One of the most anticipated teams in the league this season, and one of the biggest disappointments, is San Diego. The Dodgers spent heavily and showed ambitions to challenge for a World Series title, but two months into the season, they’re less than a 5 percent favorite.
The Padres lost 7-10 against the New York Yankees on April 29 at Yankee Stadium. It’s been a recurring pattern for the Padres to get into a rhythm only to have it break down. Once again, ace Darvish Yu, who started the game, was tagged for seven runs in 2⅔ innings. Mistakes continued to be made at the plate and on the bases. San Diego is 24-29 (.453) and in fourth place in the National League West. They are 7.5 games behind the division-leading Dodgers.
But Kim has been playing well. He’s not flashy. But he’s been consistent. Against the Yankees on Sept. 29, he batted third in the starting six, going 1-for-2 with a double, two walks, three runs scored, and a stolen base. He is no longer valued as a “utility player” who can play multiple positions.
Starting for the Yankees was their ace, Gerrit Cole, 33, the highest-paid pitcher in the league ($324 million over nine years). Despite the name recognition and skill set that could intimidate San Diego hitters, Kim seemed to have none of it. He calmly picked his pitches and, in a threatening situation, came through with a vengeance, earning applause from his teammates.
In his first at-bat of the second inning, he chose not to be dragged out by an outside pitch. With a bit of luck, a fastball in the zone was ruled a ball, and Kim worked a favorable count to 3B. He then picked off a five-pitch fastball on the high side and walked. Cole made no secret of his frustration with the call, and Ha-Sung Kim made it worse with a walk.
As a speedy runner, Cole and Yankees catcher Kyle Higashioka’s sensitivity was at an all-time high. Cole doesn’t usually throw strikes, but one did. Higashioka’s pitches were also outside. He was determined to catch Kim at second base. However, despite his determination, Kim ran and took second base. The local San Diego broadcasters said, “It was practically a pitch out,” but there was no stopping Kim’s feet.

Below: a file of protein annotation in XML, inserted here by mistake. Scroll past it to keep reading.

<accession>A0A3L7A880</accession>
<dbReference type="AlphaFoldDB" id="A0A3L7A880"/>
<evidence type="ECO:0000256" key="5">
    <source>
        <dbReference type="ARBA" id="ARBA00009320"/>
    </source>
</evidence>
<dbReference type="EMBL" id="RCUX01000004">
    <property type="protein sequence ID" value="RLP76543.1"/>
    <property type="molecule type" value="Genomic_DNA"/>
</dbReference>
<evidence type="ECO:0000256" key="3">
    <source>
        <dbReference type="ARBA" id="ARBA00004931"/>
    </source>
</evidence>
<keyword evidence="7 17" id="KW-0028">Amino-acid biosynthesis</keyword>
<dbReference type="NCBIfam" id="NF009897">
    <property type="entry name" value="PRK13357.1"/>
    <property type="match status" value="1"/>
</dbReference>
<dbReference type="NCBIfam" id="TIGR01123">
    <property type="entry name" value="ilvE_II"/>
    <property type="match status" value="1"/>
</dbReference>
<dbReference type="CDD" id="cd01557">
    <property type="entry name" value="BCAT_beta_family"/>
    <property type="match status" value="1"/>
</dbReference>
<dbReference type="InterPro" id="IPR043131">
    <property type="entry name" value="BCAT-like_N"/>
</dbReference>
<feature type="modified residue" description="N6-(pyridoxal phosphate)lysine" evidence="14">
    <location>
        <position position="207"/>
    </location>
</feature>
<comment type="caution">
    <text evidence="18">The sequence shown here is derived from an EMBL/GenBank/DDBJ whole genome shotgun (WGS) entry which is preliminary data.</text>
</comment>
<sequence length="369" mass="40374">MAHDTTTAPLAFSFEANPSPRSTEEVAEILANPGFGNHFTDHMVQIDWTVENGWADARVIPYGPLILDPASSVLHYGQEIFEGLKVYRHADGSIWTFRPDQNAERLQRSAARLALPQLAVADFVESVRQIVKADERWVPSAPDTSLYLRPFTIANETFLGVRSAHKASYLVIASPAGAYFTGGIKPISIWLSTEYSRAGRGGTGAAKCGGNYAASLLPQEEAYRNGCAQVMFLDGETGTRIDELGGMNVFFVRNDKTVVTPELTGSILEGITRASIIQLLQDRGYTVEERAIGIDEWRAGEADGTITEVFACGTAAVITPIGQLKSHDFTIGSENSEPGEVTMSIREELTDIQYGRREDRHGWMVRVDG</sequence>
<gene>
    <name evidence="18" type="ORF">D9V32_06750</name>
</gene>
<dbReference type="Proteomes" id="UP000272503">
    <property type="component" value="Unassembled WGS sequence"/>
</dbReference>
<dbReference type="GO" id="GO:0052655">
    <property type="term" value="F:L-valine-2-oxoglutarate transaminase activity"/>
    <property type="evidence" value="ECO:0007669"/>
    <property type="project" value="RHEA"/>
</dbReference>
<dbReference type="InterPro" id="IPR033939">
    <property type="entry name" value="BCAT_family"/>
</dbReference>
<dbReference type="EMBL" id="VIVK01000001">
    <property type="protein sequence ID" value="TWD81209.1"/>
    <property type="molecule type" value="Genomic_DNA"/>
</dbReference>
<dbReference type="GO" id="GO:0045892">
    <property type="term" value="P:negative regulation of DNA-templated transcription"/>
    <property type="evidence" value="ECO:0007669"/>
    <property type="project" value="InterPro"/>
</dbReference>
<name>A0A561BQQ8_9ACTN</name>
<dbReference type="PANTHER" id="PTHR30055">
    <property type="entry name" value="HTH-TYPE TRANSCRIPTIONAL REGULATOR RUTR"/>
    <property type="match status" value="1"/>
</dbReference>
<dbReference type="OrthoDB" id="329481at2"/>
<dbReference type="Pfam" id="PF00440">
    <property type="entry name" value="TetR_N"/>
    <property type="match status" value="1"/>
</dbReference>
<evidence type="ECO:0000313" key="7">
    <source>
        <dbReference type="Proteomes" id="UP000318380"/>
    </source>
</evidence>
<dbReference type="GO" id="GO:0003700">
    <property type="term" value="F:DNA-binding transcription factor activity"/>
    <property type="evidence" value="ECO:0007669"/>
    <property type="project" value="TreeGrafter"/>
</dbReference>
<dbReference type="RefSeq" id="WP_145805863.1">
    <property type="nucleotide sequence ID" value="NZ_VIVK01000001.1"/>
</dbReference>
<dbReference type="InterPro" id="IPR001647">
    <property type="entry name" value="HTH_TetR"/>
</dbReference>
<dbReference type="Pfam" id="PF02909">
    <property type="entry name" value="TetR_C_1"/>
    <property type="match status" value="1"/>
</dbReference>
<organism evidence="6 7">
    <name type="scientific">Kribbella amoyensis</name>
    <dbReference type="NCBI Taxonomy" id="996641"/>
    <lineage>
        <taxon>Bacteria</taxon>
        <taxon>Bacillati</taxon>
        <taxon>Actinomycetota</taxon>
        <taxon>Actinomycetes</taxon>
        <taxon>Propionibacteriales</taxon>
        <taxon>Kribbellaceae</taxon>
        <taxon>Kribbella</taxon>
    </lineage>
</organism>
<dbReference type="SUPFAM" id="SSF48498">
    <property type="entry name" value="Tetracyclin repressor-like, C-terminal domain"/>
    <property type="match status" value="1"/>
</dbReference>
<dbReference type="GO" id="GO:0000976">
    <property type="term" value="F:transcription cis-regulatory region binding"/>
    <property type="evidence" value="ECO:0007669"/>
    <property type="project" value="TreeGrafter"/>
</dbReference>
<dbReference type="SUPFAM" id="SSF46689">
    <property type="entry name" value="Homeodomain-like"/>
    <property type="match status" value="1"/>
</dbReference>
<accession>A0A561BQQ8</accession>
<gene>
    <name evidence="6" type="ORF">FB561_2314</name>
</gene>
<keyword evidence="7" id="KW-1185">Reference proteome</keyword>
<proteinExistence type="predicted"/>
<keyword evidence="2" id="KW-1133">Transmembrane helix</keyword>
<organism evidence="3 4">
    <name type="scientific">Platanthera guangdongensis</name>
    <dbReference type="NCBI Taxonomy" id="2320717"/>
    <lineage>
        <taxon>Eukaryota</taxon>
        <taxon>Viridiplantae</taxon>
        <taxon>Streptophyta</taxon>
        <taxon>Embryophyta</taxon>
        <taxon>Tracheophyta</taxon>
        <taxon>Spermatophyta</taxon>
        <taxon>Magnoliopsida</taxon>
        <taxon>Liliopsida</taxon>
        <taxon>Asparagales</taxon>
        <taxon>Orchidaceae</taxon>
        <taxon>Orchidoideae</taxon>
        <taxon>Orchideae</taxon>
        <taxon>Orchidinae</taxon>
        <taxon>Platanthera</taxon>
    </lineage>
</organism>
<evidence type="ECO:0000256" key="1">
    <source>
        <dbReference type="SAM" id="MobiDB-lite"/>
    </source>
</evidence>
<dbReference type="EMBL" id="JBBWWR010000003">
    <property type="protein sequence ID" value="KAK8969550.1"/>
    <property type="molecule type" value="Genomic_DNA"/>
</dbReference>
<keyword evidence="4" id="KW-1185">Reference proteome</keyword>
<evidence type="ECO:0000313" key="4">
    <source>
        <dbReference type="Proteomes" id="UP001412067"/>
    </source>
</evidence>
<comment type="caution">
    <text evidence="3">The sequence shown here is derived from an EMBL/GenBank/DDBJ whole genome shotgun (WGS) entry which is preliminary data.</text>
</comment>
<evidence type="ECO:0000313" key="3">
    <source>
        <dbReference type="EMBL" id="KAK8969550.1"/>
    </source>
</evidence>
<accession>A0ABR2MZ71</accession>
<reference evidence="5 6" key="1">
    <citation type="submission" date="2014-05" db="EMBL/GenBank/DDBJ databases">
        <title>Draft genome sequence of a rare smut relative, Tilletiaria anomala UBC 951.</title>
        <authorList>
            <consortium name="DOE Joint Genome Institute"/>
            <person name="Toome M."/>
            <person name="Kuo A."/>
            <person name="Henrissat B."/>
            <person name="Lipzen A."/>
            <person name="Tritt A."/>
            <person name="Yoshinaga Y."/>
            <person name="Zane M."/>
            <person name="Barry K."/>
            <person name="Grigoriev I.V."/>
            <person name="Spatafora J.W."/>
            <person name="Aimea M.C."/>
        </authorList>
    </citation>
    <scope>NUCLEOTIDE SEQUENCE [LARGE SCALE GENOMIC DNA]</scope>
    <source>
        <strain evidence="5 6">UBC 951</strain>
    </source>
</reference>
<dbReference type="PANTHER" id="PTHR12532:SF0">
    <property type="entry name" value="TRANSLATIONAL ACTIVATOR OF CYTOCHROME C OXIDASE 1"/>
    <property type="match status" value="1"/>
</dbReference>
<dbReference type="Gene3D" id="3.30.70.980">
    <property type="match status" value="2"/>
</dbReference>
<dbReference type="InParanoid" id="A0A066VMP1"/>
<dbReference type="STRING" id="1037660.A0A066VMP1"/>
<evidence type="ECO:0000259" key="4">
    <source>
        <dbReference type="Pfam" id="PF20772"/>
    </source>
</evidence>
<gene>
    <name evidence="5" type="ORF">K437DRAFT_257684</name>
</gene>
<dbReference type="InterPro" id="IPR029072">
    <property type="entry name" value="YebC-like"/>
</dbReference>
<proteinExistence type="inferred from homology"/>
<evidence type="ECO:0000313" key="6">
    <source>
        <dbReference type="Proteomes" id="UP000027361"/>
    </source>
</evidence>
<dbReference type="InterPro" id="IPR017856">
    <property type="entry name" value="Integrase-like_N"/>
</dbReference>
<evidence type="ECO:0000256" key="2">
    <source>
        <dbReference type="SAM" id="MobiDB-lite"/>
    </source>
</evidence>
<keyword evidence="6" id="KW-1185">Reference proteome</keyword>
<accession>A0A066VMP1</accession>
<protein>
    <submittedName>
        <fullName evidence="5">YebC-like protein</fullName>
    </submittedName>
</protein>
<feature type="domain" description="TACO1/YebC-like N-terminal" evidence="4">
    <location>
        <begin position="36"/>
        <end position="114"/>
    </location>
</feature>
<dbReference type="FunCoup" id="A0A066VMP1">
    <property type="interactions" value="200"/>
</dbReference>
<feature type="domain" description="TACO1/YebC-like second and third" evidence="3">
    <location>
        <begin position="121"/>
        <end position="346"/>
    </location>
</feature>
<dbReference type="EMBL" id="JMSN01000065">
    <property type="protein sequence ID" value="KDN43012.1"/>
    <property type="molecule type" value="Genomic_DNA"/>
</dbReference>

In his second at-bat, he was threatened. He was still in the game, but an eight-pitch fastball (155 mph) was aimed at his head from 2B-2S. It was in-country and looked like it was set up for an outside pitch if he wasn’t fooled, but the ball was too far away. Kim was so surprised that he fell over. His helmet came off. It was an intimidating pitch for a batter, even if he didn’t mean to.
He eventually struck out in that at-bat, as the Yankees battery intended, but in his third at-bat of the seventh inning, trailing 5-8, he got his revenge on the call. In the top of the seventh, O’Dowd homered to put San Diego up by two runs, and Kim was stuck at 2S, but he persevered. He took a three-pitch pitch, fouled off a four-pitch pitch, and took a five-pitch pitch. He took all the outside pitches. It wasn’t going to be a pitcher’s day, and in the sixth pitch, a curveball dropped low and Kim took a technical swing at it for a hit.안전놀이터
That was the end of the call, and Kim continued to showcase his ‘ace plate maker’ side. Kim had three more at-bats in the ninth inning, all of which resulted in runs scored, helping the team extend its lead.
Kim doesn’t normally have a high batting average. Today, he went 2-for-4 for the first time in May, but he’s been able to maintain his slugging percentage by consistently drawing walks. His OPS (on-base percentage + slugging percentage) in May is 0.817. That’s better than the OPS of Fernando Tatis Jr. (.766), who hit seven home runs in May alone. This is because Tatis Jr. has had issues with his on-base percentage (.291), while Kim’s May OPS (.366) has been relatively stable. More and more, Kim’s value is shining through on offense.